Right. It is obviously complicated and one church is not the same as another. For some, moving might be entirely legitimate - I'm just pointing out that staying the course and dealing with what you have might also be an opportunity for mission. And you're right about maintaining congregations, though sometimes this appears to be linked to the building.

Paul, Frost did state several times that he does not mean to suggest that Mission should become the "priority" or the focus of church life rather that it should be the thing around which we "organise" church life... he stressed that he does not believe we should worship less (in terms of corporate worship) nor that it has a reduced importance, rather that how we worship together should flow from mission; the logisitics - time, venue, style etc. and that worship - praise and prayer - naturally flows from mission (he suggests more naturally than the other way round! he admits that he differs on this from Sally Morgenthaller) i.e. we have something "real" to pray and praise about. Oh, and I think he would want to be holistic in his definition of "mission" in fact I pushed him on this. I was concerned that what he was saying could be heard as "conversionism".

Unfortunately, I think we still default to the language of compartmentalism both in terms of Mission and the wider life of the church.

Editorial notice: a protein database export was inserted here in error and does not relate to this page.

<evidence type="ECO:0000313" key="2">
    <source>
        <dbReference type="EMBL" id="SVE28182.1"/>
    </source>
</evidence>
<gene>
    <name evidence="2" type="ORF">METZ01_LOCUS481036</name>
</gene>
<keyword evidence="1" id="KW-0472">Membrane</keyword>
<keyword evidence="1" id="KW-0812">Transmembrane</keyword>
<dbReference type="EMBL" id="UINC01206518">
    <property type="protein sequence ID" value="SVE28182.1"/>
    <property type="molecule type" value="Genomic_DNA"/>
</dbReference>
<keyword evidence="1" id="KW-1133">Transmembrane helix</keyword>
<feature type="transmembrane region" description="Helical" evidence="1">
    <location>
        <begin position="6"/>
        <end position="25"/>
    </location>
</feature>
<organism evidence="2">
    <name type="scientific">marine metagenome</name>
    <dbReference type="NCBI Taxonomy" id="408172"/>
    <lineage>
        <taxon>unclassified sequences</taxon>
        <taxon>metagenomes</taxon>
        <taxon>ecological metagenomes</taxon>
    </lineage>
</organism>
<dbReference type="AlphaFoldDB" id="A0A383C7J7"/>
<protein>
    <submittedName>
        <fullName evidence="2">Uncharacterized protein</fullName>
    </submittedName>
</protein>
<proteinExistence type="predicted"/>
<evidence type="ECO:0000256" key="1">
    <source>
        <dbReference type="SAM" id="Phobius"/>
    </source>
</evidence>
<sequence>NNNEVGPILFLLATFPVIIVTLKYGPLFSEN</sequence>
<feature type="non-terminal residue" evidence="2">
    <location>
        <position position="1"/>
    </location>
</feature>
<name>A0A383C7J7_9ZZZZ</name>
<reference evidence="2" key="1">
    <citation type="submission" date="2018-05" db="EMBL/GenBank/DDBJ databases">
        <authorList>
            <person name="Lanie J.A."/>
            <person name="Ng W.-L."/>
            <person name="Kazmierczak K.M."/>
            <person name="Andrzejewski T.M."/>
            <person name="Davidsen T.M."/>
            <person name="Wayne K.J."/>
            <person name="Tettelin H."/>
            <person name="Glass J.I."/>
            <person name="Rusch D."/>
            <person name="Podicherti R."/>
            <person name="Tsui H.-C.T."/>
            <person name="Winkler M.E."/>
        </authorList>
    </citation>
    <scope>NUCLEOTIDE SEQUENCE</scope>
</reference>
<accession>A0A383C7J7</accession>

Really fascinated with all this Mark, and with your response Paul. It begs the question which could be horrendously simplistic but I think with the current 'ancient/future worship' debate currently taking place within the worship scene, does worship drive mission or mission drive worship? Is it an 'either/or' or 'both/and?'

How much of a profile or weighting does 'worship' have in current emerging churches/fresh expressions?

ok, for another aussies perspective, check out this little video by fuzz kitto.

http://www.theworkofthepeople.com/index.php?ct=store.details&pid=V00532

mission + worship

i think it's very helpful for this whole debate

steve

Thanks for that Steve... that very much echoes/reinforces what Mike was saying!

oh well, same msg, different hair. at least fuzz is better looking than mike :)

steve

Hopefully you should think that it shouldn't matter where the start point is worship or mission as it seems to me that idealy it should end up being more like oposite ends of the swing of the pendulum.
the asscent to worship becomes the fuel to mission which then equallt becomes the reverse back to worship
and in one sense they become completly inseperable